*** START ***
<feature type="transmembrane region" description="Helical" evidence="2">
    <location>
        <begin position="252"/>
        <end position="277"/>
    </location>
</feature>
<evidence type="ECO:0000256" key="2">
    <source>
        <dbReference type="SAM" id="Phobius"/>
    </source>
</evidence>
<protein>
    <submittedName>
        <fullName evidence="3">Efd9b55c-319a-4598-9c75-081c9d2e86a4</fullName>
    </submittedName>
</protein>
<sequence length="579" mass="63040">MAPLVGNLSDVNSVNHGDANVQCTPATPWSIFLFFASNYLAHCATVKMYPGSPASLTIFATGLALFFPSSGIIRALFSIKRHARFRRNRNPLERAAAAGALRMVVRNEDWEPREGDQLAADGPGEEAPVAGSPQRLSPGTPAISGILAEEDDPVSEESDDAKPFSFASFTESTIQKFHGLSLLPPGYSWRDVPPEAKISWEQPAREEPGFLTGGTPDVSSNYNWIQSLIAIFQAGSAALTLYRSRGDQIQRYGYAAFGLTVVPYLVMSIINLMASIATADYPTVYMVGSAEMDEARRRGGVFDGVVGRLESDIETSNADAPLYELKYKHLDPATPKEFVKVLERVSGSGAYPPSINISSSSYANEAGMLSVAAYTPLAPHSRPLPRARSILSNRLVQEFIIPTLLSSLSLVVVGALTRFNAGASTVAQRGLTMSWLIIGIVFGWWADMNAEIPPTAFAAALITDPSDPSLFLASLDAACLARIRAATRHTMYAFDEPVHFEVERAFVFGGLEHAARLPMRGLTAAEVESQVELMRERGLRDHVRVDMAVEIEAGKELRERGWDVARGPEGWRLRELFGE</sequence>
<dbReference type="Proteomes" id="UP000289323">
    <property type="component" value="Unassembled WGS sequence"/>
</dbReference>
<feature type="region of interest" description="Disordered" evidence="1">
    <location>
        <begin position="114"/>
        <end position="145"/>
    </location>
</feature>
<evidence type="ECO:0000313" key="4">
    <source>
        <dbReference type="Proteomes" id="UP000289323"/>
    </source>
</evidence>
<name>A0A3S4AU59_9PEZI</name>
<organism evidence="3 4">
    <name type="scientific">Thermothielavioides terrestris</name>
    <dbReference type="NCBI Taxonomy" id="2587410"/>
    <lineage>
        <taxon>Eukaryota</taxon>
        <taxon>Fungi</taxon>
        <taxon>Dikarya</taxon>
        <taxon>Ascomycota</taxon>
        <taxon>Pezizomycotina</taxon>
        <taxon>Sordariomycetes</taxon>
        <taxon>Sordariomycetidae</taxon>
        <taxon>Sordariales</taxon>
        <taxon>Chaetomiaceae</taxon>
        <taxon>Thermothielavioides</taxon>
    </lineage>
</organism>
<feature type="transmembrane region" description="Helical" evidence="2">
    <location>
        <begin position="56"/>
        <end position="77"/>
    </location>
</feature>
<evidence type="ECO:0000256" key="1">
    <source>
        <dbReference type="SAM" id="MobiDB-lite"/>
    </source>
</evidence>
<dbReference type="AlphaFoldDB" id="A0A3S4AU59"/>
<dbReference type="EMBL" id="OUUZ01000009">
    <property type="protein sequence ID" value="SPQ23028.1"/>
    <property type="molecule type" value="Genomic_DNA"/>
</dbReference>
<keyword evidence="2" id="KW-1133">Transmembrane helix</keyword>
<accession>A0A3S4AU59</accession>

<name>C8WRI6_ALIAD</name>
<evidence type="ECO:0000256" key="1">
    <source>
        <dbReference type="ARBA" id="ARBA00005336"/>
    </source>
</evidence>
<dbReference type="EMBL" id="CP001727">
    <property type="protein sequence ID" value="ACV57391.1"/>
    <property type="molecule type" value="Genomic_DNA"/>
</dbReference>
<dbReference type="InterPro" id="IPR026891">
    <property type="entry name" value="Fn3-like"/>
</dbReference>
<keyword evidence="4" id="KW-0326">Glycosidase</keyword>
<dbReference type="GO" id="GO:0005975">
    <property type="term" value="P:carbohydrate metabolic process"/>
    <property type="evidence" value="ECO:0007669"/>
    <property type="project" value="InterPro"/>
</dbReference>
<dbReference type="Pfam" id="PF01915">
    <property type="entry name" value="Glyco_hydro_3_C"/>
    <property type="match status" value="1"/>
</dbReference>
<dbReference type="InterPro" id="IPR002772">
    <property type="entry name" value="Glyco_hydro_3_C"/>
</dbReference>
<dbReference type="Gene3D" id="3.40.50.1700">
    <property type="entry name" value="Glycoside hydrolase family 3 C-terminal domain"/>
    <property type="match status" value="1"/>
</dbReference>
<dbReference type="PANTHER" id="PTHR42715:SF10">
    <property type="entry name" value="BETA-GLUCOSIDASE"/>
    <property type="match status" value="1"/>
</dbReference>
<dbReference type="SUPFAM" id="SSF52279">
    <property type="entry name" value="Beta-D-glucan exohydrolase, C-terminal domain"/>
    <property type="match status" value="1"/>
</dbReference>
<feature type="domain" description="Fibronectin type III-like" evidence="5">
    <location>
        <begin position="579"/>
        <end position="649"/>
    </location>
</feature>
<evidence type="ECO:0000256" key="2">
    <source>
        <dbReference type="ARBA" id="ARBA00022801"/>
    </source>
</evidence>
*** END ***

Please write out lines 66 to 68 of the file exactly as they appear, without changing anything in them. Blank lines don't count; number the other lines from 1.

<accession>A0A3S4AU59</accession>

<name>C8WRI6_ALIAD</name>
<evidence type="ECO:0000256" key="1">